Am I Exercising Enough?
“I swear by short HIIT exercises over low or medium-intensity movement. The biggest problem with exercise is compensatory eating and relaxing afterwards. People go on a treadmill for 30 minutes, burn around 120 calories, then lie around and reward themselves with a muffin. The theory with HIIT seems to be that it suppresses your appetite, so this is less likely to happen. Researchers have also learned that, unlike normal-intensity exercise, HIIT directly targets visceral fat, burning away the fatty deposits that can lead to insulin resistance and type 2 diabetes. Get out in your garden if you have one for some fresh air – if not, clear a space in your lounge, open the windows for some short bursts of daily HIIT. Just 20 minutes a day of activity that makes you out of breath will help you maintain a degree of fitness.” – Michael


Am I A Healthy Weight?
“No matter how much you weigh, a healthy lifestyle benefits everyone. However, checking the number on the scales or your BMI isn’t always the best way to check if you are healthy. Instead, take a look at the weight around your middle. Compared to fat around the hips, fat around the waist is more metabolically active, is closely related to insulin resistance and seems to be more strongly associated with the risk of heart disease, stroke and diabetes. The build-up of visceral fat is normally the result of a number of different factors, which include eating too much sugary, starchy food, drinking too much alcohol (particularly beer), not doing enough exercise, feeling stressed and sleeping badly, and, of course, genetics. Fortunately, visceral fat responds well to weight-loss regimes and exercise. To ascertain whether you are carrying too much visceral fat, measure your waist (around your belly button) with a tape measure. Ideally your waist should be less than half your height. So if you are 6ft, your waist should be less than 36in. Do not rely on your trouser size.” – Michael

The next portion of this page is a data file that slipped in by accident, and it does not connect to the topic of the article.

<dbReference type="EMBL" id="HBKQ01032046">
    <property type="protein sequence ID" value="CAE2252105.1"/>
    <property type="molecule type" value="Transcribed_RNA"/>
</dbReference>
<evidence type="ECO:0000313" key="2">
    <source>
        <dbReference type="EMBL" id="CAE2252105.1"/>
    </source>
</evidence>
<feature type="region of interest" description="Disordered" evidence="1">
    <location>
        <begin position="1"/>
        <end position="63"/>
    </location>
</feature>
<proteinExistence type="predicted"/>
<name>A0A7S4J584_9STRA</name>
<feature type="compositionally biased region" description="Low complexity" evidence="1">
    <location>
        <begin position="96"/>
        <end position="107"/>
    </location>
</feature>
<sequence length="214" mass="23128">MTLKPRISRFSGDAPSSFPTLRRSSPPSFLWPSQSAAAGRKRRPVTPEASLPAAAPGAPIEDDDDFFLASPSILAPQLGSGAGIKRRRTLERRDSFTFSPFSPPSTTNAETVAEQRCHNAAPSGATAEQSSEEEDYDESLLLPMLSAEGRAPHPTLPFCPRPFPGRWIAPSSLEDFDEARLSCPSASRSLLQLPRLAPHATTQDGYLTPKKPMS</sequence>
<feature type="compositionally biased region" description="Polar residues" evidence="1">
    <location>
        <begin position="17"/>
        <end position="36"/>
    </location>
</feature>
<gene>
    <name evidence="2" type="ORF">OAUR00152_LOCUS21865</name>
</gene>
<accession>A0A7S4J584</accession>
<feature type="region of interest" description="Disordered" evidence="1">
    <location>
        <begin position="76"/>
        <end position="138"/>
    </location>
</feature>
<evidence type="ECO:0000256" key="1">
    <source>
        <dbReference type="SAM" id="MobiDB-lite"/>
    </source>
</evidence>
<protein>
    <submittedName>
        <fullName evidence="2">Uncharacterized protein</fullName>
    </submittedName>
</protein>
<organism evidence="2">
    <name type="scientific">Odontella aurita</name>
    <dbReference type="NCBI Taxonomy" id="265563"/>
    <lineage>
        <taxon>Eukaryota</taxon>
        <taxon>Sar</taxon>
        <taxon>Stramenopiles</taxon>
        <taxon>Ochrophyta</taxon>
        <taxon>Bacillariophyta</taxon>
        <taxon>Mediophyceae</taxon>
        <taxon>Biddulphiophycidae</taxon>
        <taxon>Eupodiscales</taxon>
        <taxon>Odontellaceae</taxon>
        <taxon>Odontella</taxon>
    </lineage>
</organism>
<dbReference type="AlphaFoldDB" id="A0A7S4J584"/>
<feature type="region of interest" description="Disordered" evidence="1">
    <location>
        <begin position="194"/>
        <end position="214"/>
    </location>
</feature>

I’ve Been Feeling Down Lately – Could It Be Depression?
“Signs and symptoms of depression can look different in men and women, and some men can find it difficult to talk about mental health, or may downplay how they are feeling. Like women, men with depression can feel sad or hopeless, feel extremely tired and have difficulty sleeping or sleep too much. However, there are other symptoms of depression that are more common in men, which are less widely acknowledged. These include: escapist behaviour, including spending a lot of time at work or playing sports; physical symptoms such as headaches, digestive problems and pain; problems with alcohol and drug use; controlling, violent or abusive behaviour; inappropriate anger; and risky behaviour like reckless driving. The sooner you see your doctor, the sooner you can get help.” – Toby


Am I Drinking Too Much?